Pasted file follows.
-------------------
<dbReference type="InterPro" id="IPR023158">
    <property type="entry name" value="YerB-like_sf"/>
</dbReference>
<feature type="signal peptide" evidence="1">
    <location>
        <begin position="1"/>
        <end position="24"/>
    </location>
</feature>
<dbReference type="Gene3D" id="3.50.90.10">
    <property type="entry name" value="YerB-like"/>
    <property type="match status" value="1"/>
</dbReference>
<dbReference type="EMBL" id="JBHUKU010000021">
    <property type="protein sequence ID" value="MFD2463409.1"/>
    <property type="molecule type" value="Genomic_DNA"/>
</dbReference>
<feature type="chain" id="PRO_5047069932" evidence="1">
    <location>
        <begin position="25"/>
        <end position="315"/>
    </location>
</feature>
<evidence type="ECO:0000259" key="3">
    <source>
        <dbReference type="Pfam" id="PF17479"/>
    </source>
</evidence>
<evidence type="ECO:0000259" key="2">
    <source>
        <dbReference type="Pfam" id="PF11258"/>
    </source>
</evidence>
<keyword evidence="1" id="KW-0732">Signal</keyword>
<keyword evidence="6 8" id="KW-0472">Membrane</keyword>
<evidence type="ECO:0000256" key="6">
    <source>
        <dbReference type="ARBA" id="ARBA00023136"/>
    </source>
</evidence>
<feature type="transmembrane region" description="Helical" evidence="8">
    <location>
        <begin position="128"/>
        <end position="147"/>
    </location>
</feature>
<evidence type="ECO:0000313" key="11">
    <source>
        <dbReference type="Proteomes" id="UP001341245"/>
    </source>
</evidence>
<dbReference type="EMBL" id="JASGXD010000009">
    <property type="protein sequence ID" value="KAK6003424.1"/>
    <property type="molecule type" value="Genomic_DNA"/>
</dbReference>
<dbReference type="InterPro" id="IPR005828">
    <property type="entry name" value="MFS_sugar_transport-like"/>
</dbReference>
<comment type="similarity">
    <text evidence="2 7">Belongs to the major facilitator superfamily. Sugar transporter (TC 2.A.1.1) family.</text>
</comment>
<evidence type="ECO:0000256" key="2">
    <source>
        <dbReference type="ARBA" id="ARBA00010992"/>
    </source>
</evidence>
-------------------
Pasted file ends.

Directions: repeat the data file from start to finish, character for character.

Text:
<dbReference type="InterPro" id="IPR023158">
    <property type="entry name" value="YerB-like_sf"/>
</dbReference>
<feature type="signal peptide" evidence="1">
    <location>
        <begin position="1"/>
        <end position="24"/>
    </location>
</feature>
<dbReference type="Gene3D" id="3.50.90.10">
    <property type="entry name" value="YerB-like"/>
    <property type="match status" value="1"/>
</dbReference>
<dbReference type="EMBL" id="JBHUKU010000021">
    <property type="protein sequence ID" value="MFD2463409.1"/>
    <property type="molecule type" value="Genomic_DNA"/>
</dbReference>
<feature type="chain" id="PRO_5047069932" evidence="1">
    <location>
        <begin position="25"/>
        <end position="315"/>
    </location>
</feature>
<evidence type="ECO:0000259" key="3">
    <source>
        <dbReference type="Pfam" id="PF17479"/>
    </source>
</evidence>
<evidence type="ECO:0000259" key="2">
    <source>
        <dbReference type="Pfam" id="PF11258"/>
    </source>
</evidence>
<keyword evidence="1" id="KW-0732">Signal</keyword>
<keyword evidence="6 8" id="KW-0472">Membrane</keyword>
<evidence type="ECO:0000256" key="6">
    <source>
        <dbReference type="ARBA" id="ARBA00023136"/>
    </source>
</evidence>
<feature type="transmembrane region" description="Helical" evidence="8">
    <location>
        <begin position="128"/>
        <end position="147"/>
    </location>
</feature>
<evidence type="ECO:0000313" key="11">
    <source>
        <dbReference type="Proteomes" id="UP001341245"/>
    </source>
</evidence>
<dbReference type="EMBL" id="JASGXD010000009">
    <property type="protein sequence ID" value="KAK6003424.1"/>
    <property type="molecule type" value="Genomic_DNA"/>
</dbReference>
<dbReference type="InterPro" id="IPR005828">
    <property type="entry name" value="MFS_sugar_transport-like"/>
</dbReference>
<comment type="similarity">
    <text evidence="2 7">Belongs to the major facilitator superfamily. Sugar transporter (TC 2.A.1.1) family.</text>
</comment>
<evidence type="ECO:0000256" key="2">
    <source>
        <dbReference type="ARBA" id="ARBA00010992"/>
    </source>
</evidence>